After going on non-stop errands that morning and early afternoon, I took a late lunch break to eat and gather myself, but what I saw when I returned shocked me to the core. As soon as the elevator to the office floor opened, I saw that one of the Bush piñatas was hung from the ceiling in the middle of the office. As I stepped out, to my left, I saw the other piñata hanging in the ceiling of the elevator bank.
You know, it’s one thing to read about or watch stories about the lynchings of African-Americans throughout American history, or to even be aware of its horrific presence across the ages of civilization. It’s a completely different, though, to witness not just one, but two nooses, used as some sort of comedic and cathartic props. Unquestionably, I wasn’t exactly a fan of the 43rd President of the United States, a dime a dozen in the so-called most liberal city in America. And yes, he was powerful, far from poor, and most certainly, white.
But to hang anything representing a person in effigy, even if this wasn’t as abhorrent as what we saw recently for a Wisconsin Badgers football game, was an absolute insult of my humanity. And yes, for those of you in the back, an insult of my blackness.
Now, let’s be real. Quite a few of you that are reading this are black and somewhat entrenched in your job after years in your profession. You’re feeling something pretty strong, and I’m going to guess that you’re saying something to the effect of “oh HELL NAH, I’d’ve walked right the f*** out!” Nope. In those shoes, no way in hell you would have left. To be completely honest, you have the faintest clue on what you would have done. No matter your pride, your conscious, your levels of woke, you’re currently thinking as someone who is years from trying to jumpstart your career. At 22 years old, fresh out of college and having yet to get the attention of a company for a full-time position, walking away from that small, but important paycheck wasn’t on the table. Nor was speaking out, nor was ripping the piñatas down, nor was even asking either of the firm owners about the appropriateness of putting a rope around the neck of anything, even if it was made of paper mache.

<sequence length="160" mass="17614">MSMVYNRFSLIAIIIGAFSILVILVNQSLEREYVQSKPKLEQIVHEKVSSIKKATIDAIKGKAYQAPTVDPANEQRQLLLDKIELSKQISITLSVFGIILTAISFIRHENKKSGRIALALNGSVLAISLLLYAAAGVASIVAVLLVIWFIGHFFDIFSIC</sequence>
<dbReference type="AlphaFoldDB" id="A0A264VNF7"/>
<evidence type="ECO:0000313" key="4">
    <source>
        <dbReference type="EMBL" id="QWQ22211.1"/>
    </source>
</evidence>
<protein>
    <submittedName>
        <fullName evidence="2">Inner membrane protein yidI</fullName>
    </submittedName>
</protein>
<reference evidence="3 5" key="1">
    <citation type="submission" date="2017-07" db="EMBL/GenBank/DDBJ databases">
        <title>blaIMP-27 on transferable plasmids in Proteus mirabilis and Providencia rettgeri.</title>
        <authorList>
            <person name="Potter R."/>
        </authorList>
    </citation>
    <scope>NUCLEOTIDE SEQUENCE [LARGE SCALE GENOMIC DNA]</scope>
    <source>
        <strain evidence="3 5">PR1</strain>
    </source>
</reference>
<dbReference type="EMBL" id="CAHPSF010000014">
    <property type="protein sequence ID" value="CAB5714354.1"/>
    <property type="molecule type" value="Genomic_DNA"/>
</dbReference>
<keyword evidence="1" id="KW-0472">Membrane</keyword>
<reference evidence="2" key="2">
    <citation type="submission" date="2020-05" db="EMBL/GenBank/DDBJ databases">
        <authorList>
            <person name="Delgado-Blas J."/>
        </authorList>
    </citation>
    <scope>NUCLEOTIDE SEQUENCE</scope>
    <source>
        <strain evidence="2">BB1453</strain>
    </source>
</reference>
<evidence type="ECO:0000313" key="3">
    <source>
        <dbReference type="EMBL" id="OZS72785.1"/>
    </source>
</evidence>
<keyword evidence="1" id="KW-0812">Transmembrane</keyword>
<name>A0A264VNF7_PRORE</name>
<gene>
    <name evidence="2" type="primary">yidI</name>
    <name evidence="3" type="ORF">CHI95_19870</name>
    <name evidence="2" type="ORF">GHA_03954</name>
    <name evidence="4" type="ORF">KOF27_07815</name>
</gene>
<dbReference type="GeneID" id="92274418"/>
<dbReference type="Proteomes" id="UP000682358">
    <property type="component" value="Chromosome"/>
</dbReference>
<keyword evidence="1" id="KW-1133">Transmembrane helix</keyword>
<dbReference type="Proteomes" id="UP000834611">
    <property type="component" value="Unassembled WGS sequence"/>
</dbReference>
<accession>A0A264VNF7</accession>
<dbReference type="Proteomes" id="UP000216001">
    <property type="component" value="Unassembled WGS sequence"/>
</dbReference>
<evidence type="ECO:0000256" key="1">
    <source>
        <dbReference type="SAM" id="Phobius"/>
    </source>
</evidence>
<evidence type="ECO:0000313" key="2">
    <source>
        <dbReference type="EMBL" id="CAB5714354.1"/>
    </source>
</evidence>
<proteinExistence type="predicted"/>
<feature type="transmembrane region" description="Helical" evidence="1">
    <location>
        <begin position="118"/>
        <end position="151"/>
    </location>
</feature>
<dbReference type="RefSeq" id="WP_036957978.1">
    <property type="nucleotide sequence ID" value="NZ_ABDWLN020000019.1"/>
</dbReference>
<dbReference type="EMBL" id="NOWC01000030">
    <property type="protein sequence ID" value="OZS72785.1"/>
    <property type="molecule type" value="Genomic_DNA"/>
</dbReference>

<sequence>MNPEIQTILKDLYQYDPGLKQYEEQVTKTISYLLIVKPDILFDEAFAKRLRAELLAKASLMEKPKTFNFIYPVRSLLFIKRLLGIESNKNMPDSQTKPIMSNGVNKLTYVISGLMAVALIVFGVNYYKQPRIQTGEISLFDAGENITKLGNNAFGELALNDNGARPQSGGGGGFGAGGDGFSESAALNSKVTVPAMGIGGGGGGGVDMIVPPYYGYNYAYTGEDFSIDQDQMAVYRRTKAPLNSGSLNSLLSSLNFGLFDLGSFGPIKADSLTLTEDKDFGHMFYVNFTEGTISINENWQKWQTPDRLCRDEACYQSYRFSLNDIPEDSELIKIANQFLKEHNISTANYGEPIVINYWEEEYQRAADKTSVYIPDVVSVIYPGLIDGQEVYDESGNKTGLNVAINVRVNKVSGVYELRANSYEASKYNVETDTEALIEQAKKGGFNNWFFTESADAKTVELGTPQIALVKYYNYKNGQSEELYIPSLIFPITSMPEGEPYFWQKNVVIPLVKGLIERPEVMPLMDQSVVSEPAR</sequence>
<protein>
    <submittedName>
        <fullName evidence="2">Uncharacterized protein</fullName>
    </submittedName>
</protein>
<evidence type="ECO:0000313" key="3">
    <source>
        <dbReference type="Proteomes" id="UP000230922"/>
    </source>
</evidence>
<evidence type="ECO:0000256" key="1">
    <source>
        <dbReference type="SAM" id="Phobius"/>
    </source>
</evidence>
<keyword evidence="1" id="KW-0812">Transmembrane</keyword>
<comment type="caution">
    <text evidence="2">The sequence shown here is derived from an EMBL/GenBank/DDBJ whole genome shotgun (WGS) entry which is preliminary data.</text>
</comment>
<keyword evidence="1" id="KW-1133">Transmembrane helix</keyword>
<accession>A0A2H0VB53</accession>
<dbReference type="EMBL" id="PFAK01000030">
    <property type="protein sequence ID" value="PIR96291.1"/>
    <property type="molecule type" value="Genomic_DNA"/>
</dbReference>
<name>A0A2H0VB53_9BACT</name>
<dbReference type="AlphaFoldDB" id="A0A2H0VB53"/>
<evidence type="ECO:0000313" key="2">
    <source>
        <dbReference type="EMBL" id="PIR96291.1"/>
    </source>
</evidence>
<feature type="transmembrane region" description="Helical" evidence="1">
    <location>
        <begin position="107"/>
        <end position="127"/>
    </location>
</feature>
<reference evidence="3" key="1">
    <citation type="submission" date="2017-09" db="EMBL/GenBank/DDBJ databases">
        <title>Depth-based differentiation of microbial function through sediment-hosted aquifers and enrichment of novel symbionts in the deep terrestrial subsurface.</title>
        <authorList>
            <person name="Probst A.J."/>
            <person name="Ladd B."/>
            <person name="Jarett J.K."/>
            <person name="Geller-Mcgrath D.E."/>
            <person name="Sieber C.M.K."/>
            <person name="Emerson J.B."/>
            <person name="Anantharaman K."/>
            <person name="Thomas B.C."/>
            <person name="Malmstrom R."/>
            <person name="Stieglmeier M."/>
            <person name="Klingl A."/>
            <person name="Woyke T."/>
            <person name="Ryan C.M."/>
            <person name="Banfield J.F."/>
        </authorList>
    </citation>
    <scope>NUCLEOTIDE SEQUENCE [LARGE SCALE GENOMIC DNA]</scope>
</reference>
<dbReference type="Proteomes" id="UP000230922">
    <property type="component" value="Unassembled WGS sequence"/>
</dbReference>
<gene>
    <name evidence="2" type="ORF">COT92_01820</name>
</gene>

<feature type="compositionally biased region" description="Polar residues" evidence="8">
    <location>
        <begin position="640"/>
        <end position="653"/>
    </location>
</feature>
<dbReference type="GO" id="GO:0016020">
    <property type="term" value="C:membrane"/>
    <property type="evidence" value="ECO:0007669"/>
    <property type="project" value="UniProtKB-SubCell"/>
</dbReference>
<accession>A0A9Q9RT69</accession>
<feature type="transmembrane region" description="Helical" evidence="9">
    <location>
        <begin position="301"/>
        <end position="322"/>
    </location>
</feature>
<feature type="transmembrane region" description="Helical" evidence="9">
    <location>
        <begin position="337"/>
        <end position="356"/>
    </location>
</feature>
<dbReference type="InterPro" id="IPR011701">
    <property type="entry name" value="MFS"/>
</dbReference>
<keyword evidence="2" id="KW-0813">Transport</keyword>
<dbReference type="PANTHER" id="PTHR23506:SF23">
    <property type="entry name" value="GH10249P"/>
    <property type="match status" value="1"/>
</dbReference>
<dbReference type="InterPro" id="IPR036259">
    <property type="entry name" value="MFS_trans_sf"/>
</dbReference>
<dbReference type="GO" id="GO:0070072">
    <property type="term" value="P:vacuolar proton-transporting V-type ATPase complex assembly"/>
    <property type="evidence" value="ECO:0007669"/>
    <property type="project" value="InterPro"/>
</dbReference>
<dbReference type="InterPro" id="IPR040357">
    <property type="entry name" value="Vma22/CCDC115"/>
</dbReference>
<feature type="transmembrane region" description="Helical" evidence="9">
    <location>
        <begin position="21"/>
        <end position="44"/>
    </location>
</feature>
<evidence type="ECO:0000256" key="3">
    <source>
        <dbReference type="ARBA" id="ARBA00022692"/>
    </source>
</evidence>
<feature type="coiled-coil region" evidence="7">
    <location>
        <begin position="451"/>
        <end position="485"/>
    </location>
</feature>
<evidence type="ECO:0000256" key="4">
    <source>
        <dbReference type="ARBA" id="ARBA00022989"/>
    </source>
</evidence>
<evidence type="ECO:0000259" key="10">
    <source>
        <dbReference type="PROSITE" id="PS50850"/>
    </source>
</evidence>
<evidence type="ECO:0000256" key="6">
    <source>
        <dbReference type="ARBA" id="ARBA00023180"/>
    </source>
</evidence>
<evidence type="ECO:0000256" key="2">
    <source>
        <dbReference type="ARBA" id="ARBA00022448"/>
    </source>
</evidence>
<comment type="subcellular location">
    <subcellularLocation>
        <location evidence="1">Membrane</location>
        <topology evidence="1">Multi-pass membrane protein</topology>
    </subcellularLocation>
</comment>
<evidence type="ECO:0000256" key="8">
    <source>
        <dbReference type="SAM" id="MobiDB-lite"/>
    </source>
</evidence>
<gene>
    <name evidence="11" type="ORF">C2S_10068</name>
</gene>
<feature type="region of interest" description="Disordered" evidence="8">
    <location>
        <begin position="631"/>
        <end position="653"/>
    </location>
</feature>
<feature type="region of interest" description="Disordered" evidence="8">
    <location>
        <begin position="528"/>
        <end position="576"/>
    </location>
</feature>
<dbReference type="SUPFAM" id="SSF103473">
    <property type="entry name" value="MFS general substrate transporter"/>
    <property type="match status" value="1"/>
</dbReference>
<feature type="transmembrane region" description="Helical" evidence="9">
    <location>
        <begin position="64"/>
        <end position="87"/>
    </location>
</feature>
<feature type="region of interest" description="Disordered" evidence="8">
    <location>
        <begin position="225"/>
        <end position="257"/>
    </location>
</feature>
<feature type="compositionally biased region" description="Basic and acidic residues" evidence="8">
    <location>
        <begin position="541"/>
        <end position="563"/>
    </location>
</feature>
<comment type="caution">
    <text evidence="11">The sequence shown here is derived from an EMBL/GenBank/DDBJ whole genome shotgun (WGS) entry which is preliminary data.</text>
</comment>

The remainder of the party preparations is pretty nondescript in comparison. There were pizzas being delivered, utensils to pick up, furniture to be moved and at some point, a change of attire. Guests began to arrive at around rush hour, familiar faces and new ones to greet until the rented projection screen showed CNN or whatever channel was decided upon that wasn’t FOX News.
I left at around 9, prior to the close of polls in the city. Like most of us who voted for Kerry, we were hoping that despite not having the strongest candidacy for the Donkeys, whatever those protesters on Union Square were angry about or our soldiers were dying for would have had some sort of finality by this night. Yet, as I walked towards 14th Street, I do recall looking behind me, staring northward at the Empire State Building a mile away, soaking in the rare silence of New York City.
I was supposed to be sullen, disappointed, or maybe infuriated at the shellacking the Senator from Massachusetts was taking. Yet, I couldn’t help but to love the quiet. It was a muting of liberals who doth protest too much, the under-the-table fist pumping of conservatives who still had no full understanding of what they wrought, and the rumble of a nearly empty subway underneath my feet.
That night was the only time I could ever say that I was glad that the ‘bad guys’ won.
Tomorrow, Election Day story #2.